CPA Certification and the CPA Exam
Learn about the CPA exam and what you’ll need to do in order to earn the Certified Public Accountant designation.
CPA Certification & CPA Exam
With new regulations and exam structure that began in 2011 in place, the CPA Exam underwent the first major change to its functionality since Computer-Based Testing (CBT) was introduced in 2004. The new CPA exam, the CBT-e (“e” for evolution) included major changes to these areas:
- Content and Skill Specifications, which will now include International Financial Reporting Standards
- Question formatting, including simulations
- Research functionality
- Exam structure and new time allocations per section
- Percentage value of exam components
Sections of the CPA exam: 4
Time period in which all four sections must be taken and passed: 18 months
Total test time: 14 hours
Time per section: Auditing and Attestation* – 4 hours, Financial Accounting and Reporting – 4 hours, Regulation – 3 hours, Business Environment and Concepts – 3 hours
Hours of college credit required to take the exam: 150 (called the 150-hour Rule)
Score needed to pass CPA exam: 75 per section (on a 0-99 scale)
Hours of continuing education required to keep CPA certification: 120 hours every three years, with a 20-hour minimum per year for CPAs in public practice
As expected of such a valuable credential, CPA certification is hardly a piece of cake. It first requires 150 credit hours of college credit, which generally involves an accounting bachelor degree plus some graduate course work, often either via an MAcc or an MBA with an accounting focus. Once you have completed this prerequisite, you will be eligible to take the CPA exam.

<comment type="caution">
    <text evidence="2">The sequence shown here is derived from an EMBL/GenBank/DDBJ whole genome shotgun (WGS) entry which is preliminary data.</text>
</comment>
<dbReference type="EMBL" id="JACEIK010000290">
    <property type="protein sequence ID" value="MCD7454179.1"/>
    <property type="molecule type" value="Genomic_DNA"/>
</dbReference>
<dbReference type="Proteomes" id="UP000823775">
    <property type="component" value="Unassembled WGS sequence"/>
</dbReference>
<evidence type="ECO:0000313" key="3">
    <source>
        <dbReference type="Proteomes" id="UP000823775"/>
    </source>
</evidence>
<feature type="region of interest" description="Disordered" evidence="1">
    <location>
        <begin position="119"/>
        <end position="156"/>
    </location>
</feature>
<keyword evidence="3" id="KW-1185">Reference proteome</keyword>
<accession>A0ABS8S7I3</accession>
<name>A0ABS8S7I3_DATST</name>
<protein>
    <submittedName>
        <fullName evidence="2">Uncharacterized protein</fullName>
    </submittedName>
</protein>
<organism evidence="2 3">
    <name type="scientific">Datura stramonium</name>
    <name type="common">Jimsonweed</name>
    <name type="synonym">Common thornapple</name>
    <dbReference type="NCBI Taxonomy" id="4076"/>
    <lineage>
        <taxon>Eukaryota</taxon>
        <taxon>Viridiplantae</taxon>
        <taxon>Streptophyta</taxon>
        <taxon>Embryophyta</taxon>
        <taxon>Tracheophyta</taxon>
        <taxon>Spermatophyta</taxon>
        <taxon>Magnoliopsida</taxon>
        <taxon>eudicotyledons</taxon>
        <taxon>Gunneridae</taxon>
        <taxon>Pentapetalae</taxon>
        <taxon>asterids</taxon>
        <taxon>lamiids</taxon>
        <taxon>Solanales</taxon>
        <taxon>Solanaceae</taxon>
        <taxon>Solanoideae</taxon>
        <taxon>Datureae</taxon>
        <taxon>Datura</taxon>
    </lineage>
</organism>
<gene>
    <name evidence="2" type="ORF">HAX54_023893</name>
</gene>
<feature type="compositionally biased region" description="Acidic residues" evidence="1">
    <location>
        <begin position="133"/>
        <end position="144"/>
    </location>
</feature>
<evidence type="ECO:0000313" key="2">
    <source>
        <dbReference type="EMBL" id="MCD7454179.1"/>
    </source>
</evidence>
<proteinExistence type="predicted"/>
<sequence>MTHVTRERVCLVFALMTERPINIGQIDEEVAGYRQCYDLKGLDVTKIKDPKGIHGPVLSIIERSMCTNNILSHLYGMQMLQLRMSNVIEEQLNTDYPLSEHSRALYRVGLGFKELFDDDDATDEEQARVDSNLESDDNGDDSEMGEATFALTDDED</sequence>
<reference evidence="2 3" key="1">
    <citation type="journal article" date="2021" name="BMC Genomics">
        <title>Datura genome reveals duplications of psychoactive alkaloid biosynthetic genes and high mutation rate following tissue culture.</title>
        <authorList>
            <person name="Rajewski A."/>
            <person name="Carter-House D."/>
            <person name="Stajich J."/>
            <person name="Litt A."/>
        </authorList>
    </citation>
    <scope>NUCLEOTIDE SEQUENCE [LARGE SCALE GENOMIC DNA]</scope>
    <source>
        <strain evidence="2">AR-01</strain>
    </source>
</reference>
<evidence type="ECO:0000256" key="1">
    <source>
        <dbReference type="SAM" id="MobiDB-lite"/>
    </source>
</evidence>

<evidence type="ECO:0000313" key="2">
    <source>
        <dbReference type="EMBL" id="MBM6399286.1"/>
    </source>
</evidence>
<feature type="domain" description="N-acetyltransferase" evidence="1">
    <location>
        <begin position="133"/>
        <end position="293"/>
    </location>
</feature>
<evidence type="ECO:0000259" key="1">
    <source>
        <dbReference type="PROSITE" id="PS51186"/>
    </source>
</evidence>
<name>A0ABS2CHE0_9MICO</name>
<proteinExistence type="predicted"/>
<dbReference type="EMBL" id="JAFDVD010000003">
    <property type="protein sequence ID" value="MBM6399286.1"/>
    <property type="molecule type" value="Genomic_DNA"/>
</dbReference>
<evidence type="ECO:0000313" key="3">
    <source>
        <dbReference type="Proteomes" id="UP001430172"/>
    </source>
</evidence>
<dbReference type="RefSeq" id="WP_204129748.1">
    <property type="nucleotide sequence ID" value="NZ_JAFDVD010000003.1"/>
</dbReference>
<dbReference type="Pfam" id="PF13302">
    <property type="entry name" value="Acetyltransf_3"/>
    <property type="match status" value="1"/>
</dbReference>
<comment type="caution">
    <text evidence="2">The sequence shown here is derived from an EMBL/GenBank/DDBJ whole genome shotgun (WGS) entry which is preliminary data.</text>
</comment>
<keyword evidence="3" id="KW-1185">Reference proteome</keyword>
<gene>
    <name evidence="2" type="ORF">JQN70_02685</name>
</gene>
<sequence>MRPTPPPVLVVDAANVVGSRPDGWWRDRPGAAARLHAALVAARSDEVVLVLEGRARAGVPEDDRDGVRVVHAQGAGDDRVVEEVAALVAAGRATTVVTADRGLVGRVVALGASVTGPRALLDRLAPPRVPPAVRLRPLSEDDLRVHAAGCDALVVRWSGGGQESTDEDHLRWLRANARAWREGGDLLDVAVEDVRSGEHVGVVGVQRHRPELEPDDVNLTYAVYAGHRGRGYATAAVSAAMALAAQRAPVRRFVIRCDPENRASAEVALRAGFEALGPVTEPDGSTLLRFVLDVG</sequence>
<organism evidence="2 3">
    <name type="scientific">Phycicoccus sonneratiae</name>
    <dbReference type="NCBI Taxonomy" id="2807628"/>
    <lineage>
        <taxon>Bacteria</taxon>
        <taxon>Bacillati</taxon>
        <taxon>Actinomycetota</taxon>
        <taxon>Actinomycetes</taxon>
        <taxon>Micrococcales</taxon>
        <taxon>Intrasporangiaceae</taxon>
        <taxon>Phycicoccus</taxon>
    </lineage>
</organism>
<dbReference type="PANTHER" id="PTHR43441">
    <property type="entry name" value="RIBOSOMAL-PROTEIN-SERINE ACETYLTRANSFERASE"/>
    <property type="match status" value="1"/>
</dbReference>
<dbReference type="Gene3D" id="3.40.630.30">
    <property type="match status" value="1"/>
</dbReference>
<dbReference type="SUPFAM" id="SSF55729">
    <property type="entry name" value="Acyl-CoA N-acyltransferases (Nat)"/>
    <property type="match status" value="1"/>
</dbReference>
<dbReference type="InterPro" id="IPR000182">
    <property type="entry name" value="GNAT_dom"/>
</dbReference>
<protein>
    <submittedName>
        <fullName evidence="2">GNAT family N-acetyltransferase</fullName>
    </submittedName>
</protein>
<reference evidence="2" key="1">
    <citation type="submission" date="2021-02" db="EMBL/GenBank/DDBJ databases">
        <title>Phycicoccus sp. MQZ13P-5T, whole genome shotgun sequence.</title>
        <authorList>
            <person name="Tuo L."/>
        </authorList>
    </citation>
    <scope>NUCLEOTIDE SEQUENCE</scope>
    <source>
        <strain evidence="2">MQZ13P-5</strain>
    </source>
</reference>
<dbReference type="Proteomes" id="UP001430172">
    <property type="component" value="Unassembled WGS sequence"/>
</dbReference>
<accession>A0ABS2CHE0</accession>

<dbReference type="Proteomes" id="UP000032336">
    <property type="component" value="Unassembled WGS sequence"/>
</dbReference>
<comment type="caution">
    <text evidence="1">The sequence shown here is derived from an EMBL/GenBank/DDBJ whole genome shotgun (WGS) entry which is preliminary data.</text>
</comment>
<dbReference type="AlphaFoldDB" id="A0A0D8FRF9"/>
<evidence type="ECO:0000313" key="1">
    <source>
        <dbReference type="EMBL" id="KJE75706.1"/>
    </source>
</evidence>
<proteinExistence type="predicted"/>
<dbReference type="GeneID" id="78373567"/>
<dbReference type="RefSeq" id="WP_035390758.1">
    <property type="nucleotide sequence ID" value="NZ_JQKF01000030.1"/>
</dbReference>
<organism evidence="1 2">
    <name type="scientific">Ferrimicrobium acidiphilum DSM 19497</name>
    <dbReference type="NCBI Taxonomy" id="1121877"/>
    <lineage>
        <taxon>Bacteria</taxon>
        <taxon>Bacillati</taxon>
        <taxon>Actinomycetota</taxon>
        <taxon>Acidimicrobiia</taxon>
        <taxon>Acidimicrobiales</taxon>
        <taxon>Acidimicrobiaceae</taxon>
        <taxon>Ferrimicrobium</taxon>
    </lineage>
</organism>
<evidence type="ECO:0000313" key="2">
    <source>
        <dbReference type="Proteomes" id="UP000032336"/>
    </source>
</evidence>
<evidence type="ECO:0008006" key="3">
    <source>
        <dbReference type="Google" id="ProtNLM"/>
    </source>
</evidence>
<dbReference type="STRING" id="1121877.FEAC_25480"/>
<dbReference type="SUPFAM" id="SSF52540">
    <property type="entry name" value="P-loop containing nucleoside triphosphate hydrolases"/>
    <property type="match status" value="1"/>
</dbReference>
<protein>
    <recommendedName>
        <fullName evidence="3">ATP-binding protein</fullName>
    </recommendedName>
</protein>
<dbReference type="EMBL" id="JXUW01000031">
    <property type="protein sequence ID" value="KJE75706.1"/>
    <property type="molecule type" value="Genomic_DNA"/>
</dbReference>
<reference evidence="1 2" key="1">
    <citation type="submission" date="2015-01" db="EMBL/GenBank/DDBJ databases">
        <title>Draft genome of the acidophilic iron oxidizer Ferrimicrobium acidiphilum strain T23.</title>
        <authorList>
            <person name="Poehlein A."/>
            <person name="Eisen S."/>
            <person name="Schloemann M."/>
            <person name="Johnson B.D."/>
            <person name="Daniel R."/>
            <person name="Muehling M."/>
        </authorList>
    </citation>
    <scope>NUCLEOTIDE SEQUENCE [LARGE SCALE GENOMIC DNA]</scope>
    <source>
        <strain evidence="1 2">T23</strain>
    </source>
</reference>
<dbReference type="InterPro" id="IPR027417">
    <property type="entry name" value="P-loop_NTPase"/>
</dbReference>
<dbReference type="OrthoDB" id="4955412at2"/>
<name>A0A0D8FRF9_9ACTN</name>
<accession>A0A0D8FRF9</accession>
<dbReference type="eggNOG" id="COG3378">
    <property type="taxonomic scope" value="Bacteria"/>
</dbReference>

The test is comprised of four sections, taken over the course of two days, though testers can choose not to take all of the sections at once. You don’t, in fact, have to pass every section at the same time—candidates have up to 18 months to pass the entire exam. Each section itself is comprised of “testlets” (groups of multiple-choice questions) and simulations (mini-case studies), and the exam is now always taken on a computer at specifically designated testing centers. The CPA exam is administered in January, February, April, May, July, August, October, and November.
What CPAs Do
CPAs often go into public accounting, though many CPAs are also management accountants, forensic accountants, government accountants and personal financial advisors. While there are a number of accounting jobs that do not require CPA certification, it is indisputable that passing the rigorous CPA exam and earning the CPA credential will only help you advance in your career.
*The attestation portion refers to the collecting and communicating of audit, legal and other information.
Sources: American Institute of Certified Public Accountants; National Association of State Boards of Accountancy.
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